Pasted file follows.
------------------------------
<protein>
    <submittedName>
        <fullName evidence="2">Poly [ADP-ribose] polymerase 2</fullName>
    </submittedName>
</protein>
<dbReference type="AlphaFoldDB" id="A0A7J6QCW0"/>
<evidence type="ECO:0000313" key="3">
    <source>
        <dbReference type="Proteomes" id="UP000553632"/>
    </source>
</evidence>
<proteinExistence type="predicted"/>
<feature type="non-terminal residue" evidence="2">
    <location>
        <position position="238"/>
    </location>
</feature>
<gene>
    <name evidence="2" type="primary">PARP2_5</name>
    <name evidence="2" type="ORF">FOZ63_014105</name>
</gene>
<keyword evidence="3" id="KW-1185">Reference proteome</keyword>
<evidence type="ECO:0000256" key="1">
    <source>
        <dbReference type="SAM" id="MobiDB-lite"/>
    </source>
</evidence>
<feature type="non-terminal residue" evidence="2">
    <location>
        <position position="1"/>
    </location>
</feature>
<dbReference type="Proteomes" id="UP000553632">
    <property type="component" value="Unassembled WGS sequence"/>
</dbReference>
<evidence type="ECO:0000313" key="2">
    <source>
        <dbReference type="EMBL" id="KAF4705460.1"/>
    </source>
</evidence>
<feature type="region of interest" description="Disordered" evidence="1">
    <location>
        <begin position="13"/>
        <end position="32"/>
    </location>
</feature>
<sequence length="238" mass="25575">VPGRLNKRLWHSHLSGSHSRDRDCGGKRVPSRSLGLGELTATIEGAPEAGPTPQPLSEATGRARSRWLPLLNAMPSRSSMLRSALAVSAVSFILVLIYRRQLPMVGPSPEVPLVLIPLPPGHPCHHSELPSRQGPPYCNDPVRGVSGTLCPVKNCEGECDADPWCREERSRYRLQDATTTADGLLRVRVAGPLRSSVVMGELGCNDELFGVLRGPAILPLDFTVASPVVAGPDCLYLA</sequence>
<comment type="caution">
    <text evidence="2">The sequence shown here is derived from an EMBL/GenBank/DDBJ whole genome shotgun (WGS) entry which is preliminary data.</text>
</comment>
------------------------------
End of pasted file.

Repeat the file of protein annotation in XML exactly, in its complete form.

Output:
<protein>
    <submittedName>
        <fullName evidence="2">Poly [ADP-ribose] polymerase 2</fullName>
    </submittedName>
</protein>
<dbReference type="AlphaFoldDB" id="A0A7J6QCW0"/>
<evidence type="ECO:0000313" key="3">
    <source>
        <dbReference type="Proteomes" id="UP000553632"/>
    </source>
</evidence>
<proteinExistence type="predicted"/>
<feature type="non-terminal residue" evidence="2">
    <location>
        <position position="238"/>
    </location>
</feature>
<gene>
    <name evidence="2" type="primary">PARP2_5</name>
    <name evidence="2" type="ORF">FOZ63_014105</name>
</gene>
<keyword evidence="3" id="KW-1185">Reference proteome</keyword>
<evidence type="ECO:0000256" key="1">
    <source>
        <dbReference type="SAM" id="MobiDB-lite"/>
    </source>
</evidence>
<feature type="non-terminal residue" evidence="2">
    <location>
        <position position="1"/>
    </location>
</feature>
<dbReference type="Proteomes" id="UP000553632">
    <property type="component" value="Unassembled WGS sequence"/>
</dbReference>
<evidence type="ECO:0000313" key="2">
    <source>
        <dbReference type="EMBL" id="KAF4705460.1"/>
    </source>
</evidence>
<feature type="region of interest" description="Disordered" evidence="1">
    <location>
        <begin position="13"/>
        <end position="32"/>
    </location>
</feature>
<sequence length="238" mass="25575">VPGRLNKRLWHSHLSGSHSRDRDCGGKRVPSRSLGLGELTATIEGAPEAGPTPQPLSEATGRARSRWLPLLNAMPSRSSMLRSALAVSAVSFILVLIYRRQLPMVGPSPEVPLVLIPLPPGHPCHHSELPSRQGPPYCNDPVRGVSGTLCPVKNCEGECDADPWCREERSRYRLQDATTTADGLLRVRVAGPLRSSVVMGELGCNDELFGVLRGPAILPLDFTVASPVVAGPDCLYLA</sequence>
<comment type="caution">
    <text evidence="2">The sequence shown here is derived from an EMBL/GenBank/DDBJ whole genome shotgun (WGS) entry which is preliminary data.</text>
</comment>